I’d like to focus on the person “running the numbers” to generate a price to the customer. Let’s call them the “Pricer”. For me, the most significant hidden costs in this role is in the need to reconcile the resultant price for Sales (needing sufficiently low prices to win) and Finance (needing sufficiently high prices to make money).
A good Pricer is conscientious and wants to get things right within the time available. Also, pricing is one of the last tasks that is done in the bid cycle. The Pricer is likely to run a spreadsheet to collect all cost / price elements and submit in the compliant customer format. This means they have jurisdiction on what the price will be upon submission (subject to being correct and approved, of course).
The Pricer has to align two (potentially conflicting) agendas:
- The Sales Directorate who are very aware that competitors may win on price. The Pricer therefore has to keep the price low, maybe even lower than may seem practicable, especially to beat competitors who are notoriously cheap.
- The Finance Directorate who focus on the company’s P&L account and want a sufficient gross margi n /profit. The Pricer needs to ensure sufficient overhead recoveries, profit margins, operational costs, and operational / financial / contractual risks are covered in the price. Cashflow analysis and the cost of capital are also factors.
The Pricer needs to keep both Sales and Finance happy.
I have been in the middle of a number of tenders where this can be mathematically impossible. It has nothing to do with who I may agree or disagree with as it is simply a case of inputs, calculations and results that end in one being content and the other not. If the price is competitive but the gross margins are too low (or even at risk of being negative) then Finance are not happy. If the costs are all recovered and the margins look good but the price is too high then Sales are not happy. It is the Pricer who can be treated as the owner (and sometimes even the creator) of such a problem. This can put a lot of stress on the Pricer as they may feel responsible, or be made to feel unhelpful, if “their” numbers are not strategically correct whilst they may be mathematically correct. Furthermore it is likely that this predicament occurs a day or so before the deadline as pricing only really comes into focus late on in the cycle, especially if decision making and cost estimation is tardy.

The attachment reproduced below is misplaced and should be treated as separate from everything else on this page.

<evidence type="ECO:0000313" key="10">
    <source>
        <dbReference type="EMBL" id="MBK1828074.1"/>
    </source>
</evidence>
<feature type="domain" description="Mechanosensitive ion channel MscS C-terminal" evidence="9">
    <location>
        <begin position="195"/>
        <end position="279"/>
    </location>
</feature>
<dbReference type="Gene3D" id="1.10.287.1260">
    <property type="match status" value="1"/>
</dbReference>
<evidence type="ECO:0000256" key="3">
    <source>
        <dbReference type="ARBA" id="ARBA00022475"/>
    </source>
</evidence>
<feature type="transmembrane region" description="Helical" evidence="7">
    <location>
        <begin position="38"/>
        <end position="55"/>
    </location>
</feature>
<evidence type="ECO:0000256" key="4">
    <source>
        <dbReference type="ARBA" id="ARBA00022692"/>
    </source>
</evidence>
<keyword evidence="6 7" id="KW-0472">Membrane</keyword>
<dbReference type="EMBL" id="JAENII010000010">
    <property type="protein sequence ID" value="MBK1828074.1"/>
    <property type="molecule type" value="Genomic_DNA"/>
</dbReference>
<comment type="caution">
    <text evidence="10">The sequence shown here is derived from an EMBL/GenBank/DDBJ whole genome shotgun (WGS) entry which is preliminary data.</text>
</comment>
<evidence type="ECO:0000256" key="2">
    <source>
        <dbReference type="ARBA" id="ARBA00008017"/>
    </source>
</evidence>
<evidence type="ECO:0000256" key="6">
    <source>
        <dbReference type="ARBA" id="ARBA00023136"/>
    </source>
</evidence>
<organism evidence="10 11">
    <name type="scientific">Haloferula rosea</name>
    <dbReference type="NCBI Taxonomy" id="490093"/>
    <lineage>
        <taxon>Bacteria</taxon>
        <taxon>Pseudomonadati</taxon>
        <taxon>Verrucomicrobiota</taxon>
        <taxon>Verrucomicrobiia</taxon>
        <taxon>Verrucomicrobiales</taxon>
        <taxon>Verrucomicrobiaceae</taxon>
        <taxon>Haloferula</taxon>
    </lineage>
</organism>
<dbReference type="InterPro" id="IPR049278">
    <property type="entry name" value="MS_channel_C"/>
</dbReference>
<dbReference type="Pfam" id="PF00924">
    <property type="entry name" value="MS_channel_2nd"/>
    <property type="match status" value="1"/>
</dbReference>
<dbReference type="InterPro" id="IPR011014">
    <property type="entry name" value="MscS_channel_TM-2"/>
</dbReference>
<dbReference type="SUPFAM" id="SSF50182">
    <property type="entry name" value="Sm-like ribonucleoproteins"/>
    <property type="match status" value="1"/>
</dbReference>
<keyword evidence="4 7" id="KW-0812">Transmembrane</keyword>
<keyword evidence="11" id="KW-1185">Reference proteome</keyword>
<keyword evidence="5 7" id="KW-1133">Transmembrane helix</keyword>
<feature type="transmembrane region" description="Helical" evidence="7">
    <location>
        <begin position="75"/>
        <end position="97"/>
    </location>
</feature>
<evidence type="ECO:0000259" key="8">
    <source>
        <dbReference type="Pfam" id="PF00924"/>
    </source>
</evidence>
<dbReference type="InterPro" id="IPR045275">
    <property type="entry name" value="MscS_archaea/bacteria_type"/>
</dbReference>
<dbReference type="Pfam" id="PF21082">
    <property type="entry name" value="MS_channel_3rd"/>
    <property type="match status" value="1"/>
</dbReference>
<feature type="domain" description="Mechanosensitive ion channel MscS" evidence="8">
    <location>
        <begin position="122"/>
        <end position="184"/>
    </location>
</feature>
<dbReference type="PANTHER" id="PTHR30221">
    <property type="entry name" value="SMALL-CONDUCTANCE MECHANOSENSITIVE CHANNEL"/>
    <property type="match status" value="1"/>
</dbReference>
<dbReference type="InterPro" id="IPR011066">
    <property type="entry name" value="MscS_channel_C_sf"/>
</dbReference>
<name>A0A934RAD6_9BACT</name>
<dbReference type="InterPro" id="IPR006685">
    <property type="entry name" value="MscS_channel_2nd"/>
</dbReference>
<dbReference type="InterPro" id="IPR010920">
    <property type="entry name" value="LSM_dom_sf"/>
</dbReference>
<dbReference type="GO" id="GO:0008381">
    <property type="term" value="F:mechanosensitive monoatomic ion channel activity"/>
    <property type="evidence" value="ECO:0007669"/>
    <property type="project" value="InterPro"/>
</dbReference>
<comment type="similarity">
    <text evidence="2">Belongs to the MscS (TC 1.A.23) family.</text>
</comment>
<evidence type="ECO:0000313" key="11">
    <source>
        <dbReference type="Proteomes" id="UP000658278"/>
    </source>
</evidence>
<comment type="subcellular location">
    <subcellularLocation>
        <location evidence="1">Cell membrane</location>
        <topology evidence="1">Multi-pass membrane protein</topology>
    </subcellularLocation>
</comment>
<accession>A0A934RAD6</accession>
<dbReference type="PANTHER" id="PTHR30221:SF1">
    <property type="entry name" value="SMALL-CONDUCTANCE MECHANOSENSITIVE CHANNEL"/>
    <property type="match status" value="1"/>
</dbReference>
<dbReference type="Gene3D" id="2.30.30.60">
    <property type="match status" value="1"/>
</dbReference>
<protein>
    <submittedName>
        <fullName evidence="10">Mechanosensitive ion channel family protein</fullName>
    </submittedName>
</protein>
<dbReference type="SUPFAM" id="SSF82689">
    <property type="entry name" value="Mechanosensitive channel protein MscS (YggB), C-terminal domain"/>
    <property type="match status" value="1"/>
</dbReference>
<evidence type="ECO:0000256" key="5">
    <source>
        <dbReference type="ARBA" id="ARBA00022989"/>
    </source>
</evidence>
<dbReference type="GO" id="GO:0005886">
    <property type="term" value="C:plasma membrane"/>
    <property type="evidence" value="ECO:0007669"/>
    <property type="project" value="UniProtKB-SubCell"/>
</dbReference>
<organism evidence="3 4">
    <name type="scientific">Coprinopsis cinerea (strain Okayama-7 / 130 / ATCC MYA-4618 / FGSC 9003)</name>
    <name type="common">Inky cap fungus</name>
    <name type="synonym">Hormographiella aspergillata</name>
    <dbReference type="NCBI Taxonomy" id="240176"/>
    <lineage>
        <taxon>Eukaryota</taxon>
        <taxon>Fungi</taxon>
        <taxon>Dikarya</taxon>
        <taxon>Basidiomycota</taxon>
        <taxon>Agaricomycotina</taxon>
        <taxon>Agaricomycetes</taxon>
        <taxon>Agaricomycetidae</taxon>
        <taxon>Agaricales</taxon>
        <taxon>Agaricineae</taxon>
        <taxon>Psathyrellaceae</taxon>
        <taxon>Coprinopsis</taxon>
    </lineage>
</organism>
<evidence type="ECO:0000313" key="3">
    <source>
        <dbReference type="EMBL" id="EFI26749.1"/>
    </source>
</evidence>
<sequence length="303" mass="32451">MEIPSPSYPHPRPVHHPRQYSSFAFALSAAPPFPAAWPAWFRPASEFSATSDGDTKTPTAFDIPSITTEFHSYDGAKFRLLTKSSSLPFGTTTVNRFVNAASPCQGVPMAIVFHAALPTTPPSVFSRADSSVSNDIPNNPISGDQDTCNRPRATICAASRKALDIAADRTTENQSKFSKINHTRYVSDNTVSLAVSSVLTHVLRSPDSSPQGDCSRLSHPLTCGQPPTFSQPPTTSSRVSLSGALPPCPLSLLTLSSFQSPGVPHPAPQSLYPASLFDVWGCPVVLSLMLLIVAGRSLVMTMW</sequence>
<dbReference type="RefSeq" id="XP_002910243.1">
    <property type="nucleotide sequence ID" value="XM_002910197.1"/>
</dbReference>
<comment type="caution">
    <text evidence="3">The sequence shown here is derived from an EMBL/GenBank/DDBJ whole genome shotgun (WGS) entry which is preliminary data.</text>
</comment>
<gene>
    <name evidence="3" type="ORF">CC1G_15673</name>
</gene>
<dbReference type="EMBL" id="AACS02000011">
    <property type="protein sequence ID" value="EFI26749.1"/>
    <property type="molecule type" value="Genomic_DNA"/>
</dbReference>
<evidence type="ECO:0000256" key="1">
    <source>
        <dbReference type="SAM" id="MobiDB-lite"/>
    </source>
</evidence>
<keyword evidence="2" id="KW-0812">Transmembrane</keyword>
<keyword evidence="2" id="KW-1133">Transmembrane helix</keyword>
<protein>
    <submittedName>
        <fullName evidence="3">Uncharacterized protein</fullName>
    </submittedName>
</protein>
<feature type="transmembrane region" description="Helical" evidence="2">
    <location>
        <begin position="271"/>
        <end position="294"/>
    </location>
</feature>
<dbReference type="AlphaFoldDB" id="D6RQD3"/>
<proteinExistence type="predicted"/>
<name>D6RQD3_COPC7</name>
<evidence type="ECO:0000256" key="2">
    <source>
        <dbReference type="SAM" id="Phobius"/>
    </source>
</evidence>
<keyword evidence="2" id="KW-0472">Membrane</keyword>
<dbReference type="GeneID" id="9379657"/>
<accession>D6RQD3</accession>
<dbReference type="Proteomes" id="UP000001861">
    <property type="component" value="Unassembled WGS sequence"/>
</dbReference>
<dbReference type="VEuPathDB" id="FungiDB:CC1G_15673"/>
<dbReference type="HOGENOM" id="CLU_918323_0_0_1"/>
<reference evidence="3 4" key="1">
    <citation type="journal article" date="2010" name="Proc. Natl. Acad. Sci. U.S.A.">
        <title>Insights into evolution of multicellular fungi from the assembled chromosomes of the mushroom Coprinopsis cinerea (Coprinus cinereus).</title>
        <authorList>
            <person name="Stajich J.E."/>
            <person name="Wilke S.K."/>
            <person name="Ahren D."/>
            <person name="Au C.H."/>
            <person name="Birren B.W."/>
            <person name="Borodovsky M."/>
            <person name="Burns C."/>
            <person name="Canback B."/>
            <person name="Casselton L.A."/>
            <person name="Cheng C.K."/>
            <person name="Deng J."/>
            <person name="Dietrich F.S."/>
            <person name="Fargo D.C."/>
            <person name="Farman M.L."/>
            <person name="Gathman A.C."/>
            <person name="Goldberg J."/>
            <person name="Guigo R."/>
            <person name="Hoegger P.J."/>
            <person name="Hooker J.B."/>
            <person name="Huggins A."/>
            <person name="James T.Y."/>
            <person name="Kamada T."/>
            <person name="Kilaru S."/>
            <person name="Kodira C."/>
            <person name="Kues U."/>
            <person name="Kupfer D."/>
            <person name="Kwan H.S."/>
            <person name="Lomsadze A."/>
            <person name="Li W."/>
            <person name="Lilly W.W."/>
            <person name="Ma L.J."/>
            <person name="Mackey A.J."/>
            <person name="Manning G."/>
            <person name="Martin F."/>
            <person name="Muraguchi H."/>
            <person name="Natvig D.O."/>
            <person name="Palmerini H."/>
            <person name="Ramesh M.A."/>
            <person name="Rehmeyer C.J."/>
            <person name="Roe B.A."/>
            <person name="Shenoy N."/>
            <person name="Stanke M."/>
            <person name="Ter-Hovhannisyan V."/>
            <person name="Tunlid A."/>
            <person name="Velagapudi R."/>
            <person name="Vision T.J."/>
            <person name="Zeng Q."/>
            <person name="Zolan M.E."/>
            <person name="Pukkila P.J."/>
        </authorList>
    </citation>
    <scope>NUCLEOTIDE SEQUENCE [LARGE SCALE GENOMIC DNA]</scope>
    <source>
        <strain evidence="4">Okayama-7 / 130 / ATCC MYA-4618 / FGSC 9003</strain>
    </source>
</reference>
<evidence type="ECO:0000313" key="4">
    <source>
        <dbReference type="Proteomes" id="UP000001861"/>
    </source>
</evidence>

I have found that this hidden cost is particularly common in the more high-value bids. This is principally due to the fact all tenderers will find the same opportunities exciting and therefore all bid for them: opening up a firm to low cost competition and even low cost incumbents. Yet the stress on the Pricer remains considerable and can lead to demotivation and, ultimately, resignation.
The best mitigator for the hidden costs of bidding for the Pricer is for the wider team, and especially the leadership, to comprehend and actively-manage what the Pricer is going through. It is my hope that with an understanding and a pro-active collegiate team ethos that the hidden costs of bidding for a Pricer can be identified and minimised, if not removed.
This article was written by Peter Bryans.